Interview with Al-Muajaha: the Iraqi Witness
‘For decades almost all governments in the world, including our own, abused and terribly ignored the basic humanity of the Iraqi people. Al-Muajaha aims to provide an open forum for all Iraqis to freely debate current issues, and in so doing educate themselves and the world.’
This is the mission statement of an extraordinary media outlet. Just a week after the war on Iraq ended a group of seven students in Baghdad, working with peace group Voices in the Wilderness, started up Al-Muajaha, Iraq’s only independent newspaper.
‘We are trying to bridge that gap of isolation that opened between Iraq and the whole world under sanctions. We are also trying to make the world understand about Iraq and trying to make the Iraqi people understand what the world means. Because that is what is missing,’ explains Waleed Rabi’a, a reporter with the newspaper.
Iraq is a violent and conflicted place. Young American soldiers with big guns standing on every corner giving the thumbs-up and yelling out things like ‘rock and roll!’; the smashed-up pictures of Saddam everywhere; people driving the wrong way up and down streets; the bombed-out buildings: all these give one the sense of walking through some kind of dreamscape.
While the majority of people are overjoyed to begin life anew without Saddam, they are outraged at the occupation of their country by the US military. There is an increase in violence and detentions, little electricity and huge numbers of people go without water altogether. It is common to hear Iraqis cursing Saddam in the same breath that they curse the Americans. For the people at the bottom of the heap, things are getting much worse than they were even under the sanctions that Iraqi people have suffered for 11 years.
All over Baghdad people are saying that if the situation doesn’t improve, they will fight the Americans. And Al-Muajaha is there, capturing the mood on the streets. Its pages are filled with stories like ‘Baghdad’s forgotten street children’, poetic pieces like ‘Wake up O people of Iraq’, and funny cartoons and jokes about the different places Saddam might be hiding. In short, Al-Muajaha provides a platform where Iraqis can express the many conflicting viewpoints that exist in people’s minds as they struggle to find a new identity in the face of an uncertain future.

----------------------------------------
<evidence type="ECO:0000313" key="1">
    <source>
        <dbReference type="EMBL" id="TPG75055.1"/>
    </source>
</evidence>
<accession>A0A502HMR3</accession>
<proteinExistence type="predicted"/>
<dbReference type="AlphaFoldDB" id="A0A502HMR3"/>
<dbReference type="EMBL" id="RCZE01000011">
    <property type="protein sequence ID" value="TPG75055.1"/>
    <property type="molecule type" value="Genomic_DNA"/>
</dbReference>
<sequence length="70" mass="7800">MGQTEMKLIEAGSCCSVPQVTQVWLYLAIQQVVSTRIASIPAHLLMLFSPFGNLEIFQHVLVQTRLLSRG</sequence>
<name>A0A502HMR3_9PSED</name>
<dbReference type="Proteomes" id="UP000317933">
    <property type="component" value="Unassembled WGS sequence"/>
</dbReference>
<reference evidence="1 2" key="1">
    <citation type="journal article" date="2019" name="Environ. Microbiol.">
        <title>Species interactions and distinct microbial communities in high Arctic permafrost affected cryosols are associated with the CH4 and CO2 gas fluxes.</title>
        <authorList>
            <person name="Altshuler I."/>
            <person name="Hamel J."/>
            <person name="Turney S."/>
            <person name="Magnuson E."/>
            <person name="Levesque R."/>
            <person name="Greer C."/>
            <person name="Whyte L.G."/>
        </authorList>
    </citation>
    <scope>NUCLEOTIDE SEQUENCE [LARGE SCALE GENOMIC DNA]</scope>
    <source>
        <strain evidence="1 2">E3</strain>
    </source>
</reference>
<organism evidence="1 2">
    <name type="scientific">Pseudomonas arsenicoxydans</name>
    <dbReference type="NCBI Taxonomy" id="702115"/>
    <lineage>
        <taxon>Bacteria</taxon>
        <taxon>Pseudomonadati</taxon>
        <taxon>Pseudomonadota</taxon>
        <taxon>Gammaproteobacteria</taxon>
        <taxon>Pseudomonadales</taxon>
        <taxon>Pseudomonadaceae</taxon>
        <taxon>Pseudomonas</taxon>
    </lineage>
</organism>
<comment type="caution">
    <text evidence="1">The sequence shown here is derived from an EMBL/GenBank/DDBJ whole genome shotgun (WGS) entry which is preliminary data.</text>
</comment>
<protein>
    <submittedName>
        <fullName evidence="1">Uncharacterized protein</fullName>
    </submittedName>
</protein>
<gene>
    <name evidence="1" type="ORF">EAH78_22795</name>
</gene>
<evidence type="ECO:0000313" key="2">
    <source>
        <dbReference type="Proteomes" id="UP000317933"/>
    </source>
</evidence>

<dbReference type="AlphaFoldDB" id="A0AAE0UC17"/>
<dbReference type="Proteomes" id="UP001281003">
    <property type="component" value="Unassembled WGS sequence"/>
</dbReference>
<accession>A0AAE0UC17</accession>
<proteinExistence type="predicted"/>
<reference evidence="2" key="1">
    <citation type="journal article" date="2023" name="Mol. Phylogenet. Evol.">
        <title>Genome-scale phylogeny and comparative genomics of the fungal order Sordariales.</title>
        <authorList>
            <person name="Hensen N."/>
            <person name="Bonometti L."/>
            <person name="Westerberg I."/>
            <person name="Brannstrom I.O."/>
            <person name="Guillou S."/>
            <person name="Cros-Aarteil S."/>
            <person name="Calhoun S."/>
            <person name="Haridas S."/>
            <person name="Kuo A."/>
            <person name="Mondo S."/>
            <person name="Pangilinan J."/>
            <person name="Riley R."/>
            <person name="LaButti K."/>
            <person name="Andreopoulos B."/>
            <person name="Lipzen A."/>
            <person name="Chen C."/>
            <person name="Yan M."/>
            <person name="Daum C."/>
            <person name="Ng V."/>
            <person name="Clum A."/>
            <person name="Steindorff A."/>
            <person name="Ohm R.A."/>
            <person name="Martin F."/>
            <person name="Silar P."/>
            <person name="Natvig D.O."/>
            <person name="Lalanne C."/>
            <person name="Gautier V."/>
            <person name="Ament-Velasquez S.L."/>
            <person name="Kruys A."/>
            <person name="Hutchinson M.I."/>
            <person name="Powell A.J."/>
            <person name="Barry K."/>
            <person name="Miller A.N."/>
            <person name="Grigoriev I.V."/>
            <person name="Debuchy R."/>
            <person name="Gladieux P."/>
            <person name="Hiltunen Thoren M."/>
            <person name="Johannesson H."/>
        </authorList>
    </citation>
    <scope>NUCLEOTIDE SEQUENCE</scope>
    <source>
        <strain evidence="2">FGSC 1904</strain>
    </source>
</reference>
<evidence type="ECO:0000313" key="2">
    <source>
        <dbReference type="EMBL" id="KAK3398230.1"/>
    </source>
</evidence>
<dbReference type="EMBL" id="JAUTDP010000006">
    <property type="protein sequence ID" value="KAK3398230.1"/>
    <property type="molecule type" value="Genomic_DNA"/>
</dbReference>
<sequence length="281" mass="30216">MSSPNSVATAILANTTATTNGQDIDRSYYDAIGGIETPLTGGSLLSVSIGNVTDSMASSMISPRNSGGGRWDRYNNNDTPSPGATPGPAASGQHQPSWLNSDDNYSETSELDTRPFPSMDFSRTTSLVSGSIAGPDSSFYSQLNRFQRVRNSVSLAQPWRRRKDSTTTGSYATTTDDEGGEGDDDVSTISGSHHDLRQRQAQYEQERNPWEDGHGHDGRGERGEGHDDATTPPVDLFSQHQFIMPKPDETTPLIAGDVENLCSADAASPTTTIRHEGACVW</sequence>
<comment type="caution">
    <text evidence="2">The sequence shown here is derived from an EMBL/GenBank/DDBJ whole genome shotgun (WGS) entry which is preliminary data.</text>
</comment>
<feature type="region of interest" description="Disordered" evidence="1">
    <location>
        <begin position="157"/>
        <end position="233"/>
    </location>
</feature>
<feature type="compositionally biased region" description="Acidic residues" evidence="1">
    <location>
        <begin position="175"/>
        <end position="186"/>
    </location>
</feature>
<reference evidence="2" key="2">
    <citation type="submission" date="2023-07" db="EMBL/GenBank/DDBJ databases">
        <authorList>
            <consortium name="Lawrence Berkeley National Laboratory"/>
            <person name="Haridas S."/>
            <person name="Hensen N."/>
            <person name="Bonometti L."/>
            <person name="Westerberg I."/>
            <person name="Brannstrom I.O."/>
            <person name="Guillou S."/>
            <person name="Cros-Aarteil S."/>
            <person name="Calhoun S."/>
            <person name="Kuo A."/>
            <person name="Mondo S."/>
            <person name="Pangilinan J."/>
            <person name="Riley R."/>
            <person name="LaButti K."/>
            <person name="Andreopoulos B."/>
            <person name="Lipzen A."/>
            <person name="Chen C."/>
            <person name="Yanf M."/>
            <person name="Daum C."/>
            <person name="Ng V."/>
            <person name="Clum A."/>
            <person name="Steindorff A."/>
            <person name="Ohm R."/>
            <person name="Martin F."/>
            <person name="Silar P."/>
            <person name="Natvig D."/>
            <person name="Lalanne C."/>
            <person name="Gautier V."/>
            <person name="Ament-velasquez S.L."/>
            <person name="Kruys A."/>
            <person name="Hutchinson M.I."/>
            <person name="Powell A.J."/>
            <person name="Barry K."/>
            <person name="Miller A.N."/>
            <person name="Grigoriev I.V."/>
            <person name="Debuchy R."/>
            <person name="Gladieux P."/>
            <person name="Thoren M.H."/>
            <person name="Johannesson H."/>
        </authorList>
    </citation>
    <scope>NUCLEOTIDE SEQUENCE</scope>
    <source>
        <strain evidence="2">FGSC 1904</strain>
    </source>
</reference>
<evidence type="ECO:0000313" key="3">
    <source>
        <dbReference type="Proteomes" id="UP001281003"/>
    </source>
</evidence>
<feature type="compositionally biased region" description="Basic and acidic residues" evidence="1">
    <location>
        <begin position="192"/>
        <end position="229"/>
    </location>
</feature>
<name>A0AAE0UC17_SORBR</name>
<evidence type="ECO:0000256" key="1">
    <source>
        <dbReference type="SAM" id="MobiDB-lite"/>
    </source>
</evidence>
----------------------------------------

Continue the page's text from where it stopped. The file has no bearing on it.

We aim to help the world understand Iraq, and to help Iraq understand the world
The young people from the paper began their work in the lobby of the Al Fanar Hotel, which served as an unofficial base camp for the many peace activists who were in Iraq before and during the war. The paper office is now housed in a building rented by Voices in the Wilderness that also serves as dormitories for delegations of activists coming to Iraq. It has become a place for the volunteers at Al-Muajaha to hang out, have meetings and crash when they are working late on a story. After dark, Baghdad turns into a ghost town as people are still afraid to go out due to crime and frequent arrests by American troops. As a result, the house is filled with activity at all hours and is evolving into a sort of community centre where children from the neighbourhood come to roughhouse with the newspaper staff, debates rage, training sessions are conducted by visiting media activists and work goes on until the wee hours as deadlines approach.
Al-Muajaha is published in both Arabic and English to allow the paper to reach both Iraqis and the larger global audience that now has its attention turned towards the country. In April they sent out an email call asking for help from the international media activist community, and began to forge links with the Indymedia movement. At the start of May an Indymedia-hosted email list was set up as people from all over the world started co-ordinating efforts to support them. The idea of an Indymedia Baghdad has thrilled the imaginations of media activists everywhere as there has been a void of information coming from Iraqi people beyond the slanted reports of the Western corporate media. These international supporters got together money and equipment which activists then brought into Iraq. The paper now has its own website with its own unique identity and links to the international Indymedia network.
They have captured the spirit of independent media and already inspired people around the world in the brief span of their existence. As Rabi’a says: ‘We made the first issue with a very small digital camera, one computer, two sofas and a few papers, really with nothing. You can’t say it’s something, it’s nothing. But to see your first issue published in the streets and you worked it out with nothing, it’s a very, very precious thing for us.’
This article is from
the September 2003 issue
of New Internationalist.
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